The Sun produced a series of at least eight coronal mass ejections (CMEs) over a two-day period (November, 2-4, 2012). Some of them overlapped each other as the Sun burst some of them into space in a rapid-fire style. The series was taken by the STEREO Ahead spacecraft with its COR2 coronagraph, in which the Sun is blocked out by the black disk (Sun represented by the white circle) so that we can observe activity in the corona. These expanding clouds of charged particles also carry magnetic field into space. The bright object moving from left to right below the Sun is the planet Mercury.
Space Weather Message Code: ALTK04
Serial Number: 1617 Issue Time: 2012 Nov 07 21:01 UTC
ALERT: Geomagnetic K-index of 4
Threshold Reached: 2012 Nov 07 21:00 UTC
Synoptic Period: 18:00-21:00 UTC Active Warning: Yes
Potential Impacts: Area of impact primarily poleward of 65 degrees Geomagnetic Latitude.
Induced Currents - Weak power grid fluctuations can occur.
Aurora - Aurora may be visible at high latitudes such as Canada and Alaska.
Read our earlier report: Three CMEs observed on western limb, one could be geoeffective
About STEREO mission
STEREO (Solar TErrestrial RElations Observatory) is the third mission in NASA's Solar Terrestrial Probes program (STP). The mission, launched in October 2006, has provided a unique and revolutionary view of the Sun-Earth System. The two nearly identical observatories - one ahead of Earth in its orbit, the other trailing behind - have traced the flow of energy and matter from the Sun to Earth. STEREO has revealed the 3D structure of coronal mass ejections; violent eruptions of matter from the sun that can disrupt satellites and power grids, and help us understand why they happen. STEREO is a key addition to the fleet of space weather detection satellites by providing more accurate alerts for the arrival time of Earth-directed solar ejections with its unique side-viewing perspective.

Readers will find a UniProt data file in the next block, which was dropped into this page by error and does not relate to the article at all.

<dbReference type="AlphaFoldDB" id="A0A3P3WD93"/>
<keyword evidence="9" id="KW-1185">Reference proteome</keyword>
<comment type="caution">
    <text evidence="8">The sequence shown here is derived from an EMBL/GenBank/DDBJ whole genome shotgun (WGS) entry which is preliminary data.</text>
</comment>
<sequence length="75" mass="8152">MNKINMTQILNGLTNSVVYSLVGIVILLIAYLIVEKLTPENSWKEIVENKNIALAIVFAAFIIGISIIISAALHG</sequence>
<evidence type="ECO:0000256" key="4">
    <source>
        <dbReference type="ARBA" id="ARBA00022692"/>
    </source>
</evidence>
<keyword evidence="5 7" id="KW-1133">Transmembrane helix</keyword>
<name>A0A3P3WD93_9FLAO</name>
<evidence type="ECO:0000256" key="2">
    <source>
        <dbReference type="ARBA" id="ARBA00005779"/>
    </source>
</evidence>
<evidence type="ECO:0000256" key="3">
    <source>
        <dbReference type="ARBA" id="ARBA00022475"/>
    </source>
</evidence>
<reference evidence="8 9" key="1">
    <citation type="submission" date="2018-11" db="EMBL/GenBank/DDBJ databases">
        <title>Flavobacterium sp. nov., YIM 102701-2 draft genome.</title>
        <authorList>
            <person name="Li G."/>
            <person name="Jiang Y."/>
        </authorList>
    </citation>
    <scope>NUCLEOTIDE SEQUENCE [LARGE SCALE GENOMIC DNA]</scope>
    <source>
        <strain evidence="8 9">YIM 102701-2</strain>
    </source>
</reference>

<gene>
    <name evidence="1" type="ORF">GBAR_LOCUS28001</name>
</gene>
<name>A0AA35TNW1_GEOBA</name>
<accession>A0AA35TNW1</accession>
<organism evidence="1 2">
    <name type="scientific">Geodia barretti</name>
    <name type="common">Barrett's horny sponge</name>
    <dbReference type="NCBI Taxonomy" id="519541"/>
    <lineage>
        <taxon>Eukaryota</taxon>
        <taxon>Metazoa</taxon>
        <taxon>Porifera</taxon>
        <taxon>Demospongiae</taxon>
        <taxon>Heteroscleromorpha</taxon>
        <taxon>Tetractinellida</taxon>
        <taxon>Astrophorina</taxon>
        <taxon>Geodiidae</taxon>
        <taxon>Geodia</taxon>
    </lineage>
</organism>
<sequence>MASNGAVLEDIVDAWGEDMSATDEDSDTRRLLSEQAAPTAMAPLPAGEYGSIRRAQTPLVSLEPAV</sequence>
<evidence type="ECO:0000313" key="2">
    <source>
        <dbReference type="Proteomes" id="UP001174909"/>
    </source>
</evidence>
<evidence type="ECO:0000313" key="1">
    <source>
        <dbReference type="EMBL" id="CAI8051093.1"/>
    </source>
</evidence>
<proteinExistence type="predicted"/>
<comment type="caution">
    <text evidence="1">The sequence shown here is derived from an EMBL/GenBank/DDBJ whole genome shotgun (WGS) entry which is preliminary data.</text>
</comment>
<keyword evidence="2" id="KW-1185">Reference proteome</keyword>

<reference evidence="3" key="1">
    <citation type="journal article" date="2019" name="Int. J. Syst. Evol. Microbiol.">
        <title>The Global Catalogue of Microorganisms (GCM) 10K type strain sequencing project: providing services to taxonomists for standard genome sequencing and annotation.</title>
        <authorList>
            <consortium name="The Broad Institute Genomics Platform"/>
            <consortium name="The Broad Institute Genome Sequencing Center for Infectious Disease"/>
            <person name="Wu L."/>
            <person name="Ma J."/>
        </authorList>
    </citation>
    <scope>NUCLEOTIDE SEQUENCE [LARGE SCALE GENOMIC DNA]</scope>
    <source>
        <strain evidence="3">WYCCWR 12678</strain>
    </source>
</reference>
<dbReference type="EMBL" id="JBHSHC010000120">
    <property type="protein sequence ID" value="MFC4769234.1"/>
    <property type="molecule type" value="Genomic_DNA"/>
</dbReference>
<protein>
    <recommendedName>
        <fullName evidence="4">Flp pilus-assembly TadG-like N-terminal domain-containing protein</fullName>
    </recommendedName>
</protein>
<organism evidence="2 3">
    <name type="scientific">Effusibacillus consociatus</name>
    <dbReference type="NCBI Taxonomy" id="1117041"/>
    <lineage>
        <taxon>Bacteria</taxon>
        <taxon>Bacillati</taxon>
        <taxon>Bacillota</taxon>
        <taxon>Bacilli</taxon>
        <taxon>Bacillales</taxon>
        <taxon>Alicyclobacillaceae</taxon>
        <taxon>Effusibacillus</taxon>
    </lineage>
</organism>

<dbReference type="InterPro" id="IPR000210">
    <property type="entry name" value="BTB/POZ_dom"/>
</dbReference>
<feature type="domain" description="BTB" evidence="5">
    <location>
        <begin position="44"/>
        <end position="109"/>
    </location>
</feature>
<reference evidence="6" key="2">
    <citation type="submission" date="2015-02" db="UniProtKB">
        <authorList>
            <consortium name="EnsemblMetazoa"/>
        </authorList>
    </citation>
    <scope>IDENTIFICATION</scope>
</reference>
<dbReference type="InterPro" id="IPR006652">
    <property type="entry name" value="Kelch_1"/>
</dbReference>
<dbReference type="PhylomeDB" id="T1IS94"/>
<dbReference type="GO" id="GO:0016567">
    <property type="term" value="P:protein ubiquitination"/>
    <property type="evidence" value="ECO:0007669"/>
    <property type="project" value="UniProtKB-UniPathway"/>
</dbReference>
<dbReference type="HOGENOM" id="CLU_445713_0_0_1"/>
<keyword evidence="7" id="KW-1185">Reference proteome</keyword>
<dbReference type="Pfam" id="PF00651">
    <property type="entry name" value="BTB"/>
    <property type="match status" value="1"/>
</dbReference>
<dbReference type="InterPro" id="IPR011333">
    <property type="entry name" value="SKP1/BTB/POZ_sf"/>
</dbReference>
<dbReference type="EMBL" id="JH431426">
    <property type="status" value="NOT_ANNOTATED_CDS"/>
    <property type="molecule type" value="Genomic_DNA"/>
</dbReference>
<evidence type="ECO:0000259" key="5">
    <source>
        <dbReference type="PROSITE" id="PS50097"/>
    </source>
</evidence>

The mission started in February 2011, and is suppose to continue for the next 8 years. The mission provided first ever 360 degree view of a star — our own Sun. By combining images from NASA's Solar Terrestrial Relations Observatory (STEREO) Ahead and Behind spacecraft, together with images from NASA's Solar Dynamic Observatory (SDO) satellite, a complete map of the solar globe can be formed. Previous to the STEREO mission, astronomers could only see the side of the Sun facing Earth, and had little knowledge of what happened to solar features after they rotated out of view.
STEREO is able to accomplish this feat because of the unique orbits of its two spacecraft. Each spacecraft is in its own orbit about the Sun (a heliocentric orbit) with orbital parameters which differ just slightly from those of Earth. It's these slight differences which make all the difference. The STEREO-Ahead spacecraft has an orbit which is a little bit closer to the Sun than Earth, and therefore orbits a little bit faster. STEREO-Behind, on the other hand, has an orbit just slightly outside Earth's, and is thus a little bit slower. The end result is that each spacecraft seems to slowly drift in opposite directions away from Earth by about 22 degrees per year, as illustrated below. (more on STEREO mission here)